Sating the Monster

Hello, all!

There’s a quote by Franz Kafka that I love. “A non-writing writer is a monster courting disaster.”

It feels 100% accurate, most of the time, let me tell you.

When you write a lot, it becomes such a huge part of your day, of your life, really, that not writing makes you…anxious. Like there are a million words about three thousand worlds and people, all itching to get out.

Because there are.

Beneath the skin, behind the eyes, of every writer, there lie untold universes. And they’re all trapped, until they meet the page (or the screen). They claw and scratch and shout for freedom.

It’s hard to explain, but every character feels like a real person, with their own mind and heart and decision making abilities.

And they all want their time in the limelight.

Denying that…is hard. Focus drifts back to the story, to the world that you so badly want to be putting to paper. Things that stop you from writing become…a hassle. (Work, chores, etc.)

So, a non-writing writer…a bit of a time bomb. Lol.

But this week, disaster was averted.

I started the week on page 41 of 102 with the rewrite of the first half of Salt and Silver. Now, I’m sitting rather comfortably at the end of page 86 of 112.

And I’m so freaking excited about it!

Of course, I’m still anxious to get through the rewrite and finish the story, but this is just going so well. Now, that I’ve given myself over to the idea of cutting things out, somehow, I’m actually adding pages to the story as I go.

*sighs contentedly*

It’s been a good week.

Anyway, a couple other updates. I’ll be doing an alchemy themed photoshoot in the coming days or weeks. One of the MC’s in Salt and Silver, Ness, is a demi-demon, and she isn’t exactly accepted in polite society. So, she mixes potions and salves in her mountain cottage to sell for coin when she has to venture into towns.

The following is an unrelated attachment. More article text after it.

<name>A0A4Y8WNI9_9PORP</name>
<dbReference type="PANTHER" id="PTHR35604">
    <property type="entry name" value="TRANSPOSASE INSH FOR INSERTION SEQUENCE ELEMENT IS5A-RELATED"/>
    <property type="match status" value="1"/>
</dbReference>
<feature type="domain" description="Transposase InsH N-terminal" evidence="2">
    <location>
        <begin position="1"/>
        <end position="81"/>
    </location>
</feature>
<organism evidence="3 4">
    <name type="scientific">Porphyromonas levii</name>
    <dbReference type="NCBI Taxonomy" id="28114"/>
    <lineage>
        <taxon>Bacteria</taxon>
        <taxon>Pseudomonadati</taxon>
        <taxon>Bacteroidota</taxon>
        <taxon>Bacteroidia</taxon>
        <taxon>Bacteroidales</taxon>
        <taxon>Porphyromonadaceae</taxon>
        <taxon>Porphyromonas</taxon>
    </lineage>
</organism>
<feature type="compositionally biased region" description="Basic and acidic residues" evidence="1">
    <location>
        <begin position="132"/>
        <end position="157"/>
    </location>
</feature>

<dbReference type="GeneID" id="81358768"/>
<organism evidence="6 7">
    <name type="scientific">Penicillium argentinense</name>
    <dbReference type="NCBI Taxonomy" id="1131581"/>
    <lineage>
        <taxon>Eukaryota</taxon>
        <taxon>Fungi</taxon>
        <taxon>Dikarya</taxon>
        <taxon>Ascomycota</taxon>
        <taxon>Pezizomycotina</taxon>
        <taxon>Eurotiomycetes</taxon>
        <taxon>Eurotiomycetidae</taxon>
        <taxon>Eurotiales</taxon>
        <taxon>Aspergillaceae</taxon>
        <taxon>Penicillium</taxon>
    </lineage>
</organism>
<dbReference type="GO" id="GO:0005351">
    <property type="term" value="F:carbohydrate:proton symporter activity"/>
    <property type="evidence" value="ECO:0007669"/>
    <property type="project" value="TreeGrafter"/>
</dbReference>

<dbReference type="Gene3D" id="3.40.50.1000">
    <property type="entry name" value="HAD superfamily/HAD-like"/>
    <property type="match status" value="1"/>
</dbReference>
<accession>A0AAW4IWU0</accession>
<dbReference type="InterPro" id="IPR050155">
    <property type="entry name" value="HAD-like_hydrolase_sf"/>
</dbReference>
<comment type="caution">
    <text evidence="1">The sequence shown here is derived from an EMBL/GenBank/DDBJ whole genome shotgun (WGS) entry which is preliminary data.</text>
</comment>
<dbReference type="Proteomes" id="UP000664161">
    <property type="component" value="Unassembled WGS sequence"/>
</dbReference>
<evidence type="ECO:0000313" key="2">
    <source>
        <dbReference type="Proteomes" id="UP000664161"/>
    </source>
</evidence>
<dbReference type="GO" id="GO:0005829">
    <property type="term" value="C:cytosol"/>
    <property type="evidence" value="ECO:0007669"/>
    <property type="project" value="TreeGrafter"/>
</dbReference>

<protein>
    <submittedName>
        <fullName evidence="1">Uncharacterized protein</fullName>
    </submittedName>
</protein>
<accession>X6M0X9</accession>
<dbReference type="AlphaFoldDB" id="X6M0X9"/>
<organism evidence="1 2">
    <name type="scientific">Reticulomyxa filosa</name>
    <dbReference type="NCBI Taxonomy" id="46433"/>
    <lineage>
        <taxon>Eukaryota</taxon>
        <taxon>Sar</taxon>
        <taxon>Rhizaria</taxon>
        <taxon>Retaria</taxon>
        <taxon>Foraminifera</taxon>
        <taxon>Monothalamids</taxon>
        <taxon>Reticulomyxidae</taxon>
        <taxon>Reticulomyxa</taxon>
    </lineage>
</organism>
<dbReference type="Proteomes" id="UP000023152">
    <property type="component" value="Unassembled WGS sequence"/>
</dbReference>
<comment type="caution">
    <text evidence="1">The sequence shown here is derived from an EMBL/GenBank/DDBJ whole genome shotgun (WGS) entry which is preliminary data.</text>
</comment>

I plan to base the photoshoot around her.

I even made some of the pendants from the story. She has various necklaces draped around the necks of bottles throughout her home, and I wanted to include them. Since I’ve pulled the symbols from thin air, finding pre-made ones wasn’t going to happen.

But I have them, now. I just have to attach them to chains and suede bands.

At any rate, that’s exciting for me.

In other news…

If you follow me on Instagram, you may already know, but Annabelle is being featured in another indie writer’s giveaway. She’s put together a collection of books by indie authors, is reviewing them, and giving them away.

Annabelle received one hell of a review, which I’m incredibly thankful for. Today was the last day to enter for the April boxes, but there will be another drawing in May. So, find @write_read_talk_live on Instagram, and check out her giveaway post for rules for entry. Follow her to stay posted on when the new giveaway will open for entries.

Or, if you don’t want to wait, you could always check out Annabelle on Amazon. Lol.

But follow her, regardless. She’s super cool, and posts a ton of awesome stuff.

Also, on a completely unrelated note, I may or may not be self-publishing another novel this year. I’m still debating, to be honest. Currently titled “Where Darkness Leads,” it’s a dark fantasy novel. Like…real dark.

It’s one that…will be hard to find a traditional publisher for. But I’m still toying with the idea.

Traditional publishing just has this…lure about it, this prestige. Being the one out of thousands to be chosen by a big publisher is a very nice thought. Honestly, submitting a manuscript to agents and publishers isn’t unlike playing the lottery. The odds are never in favor of the author. Ever. Most traditional publishers make offers on 1% of submissions. Maybe 2%.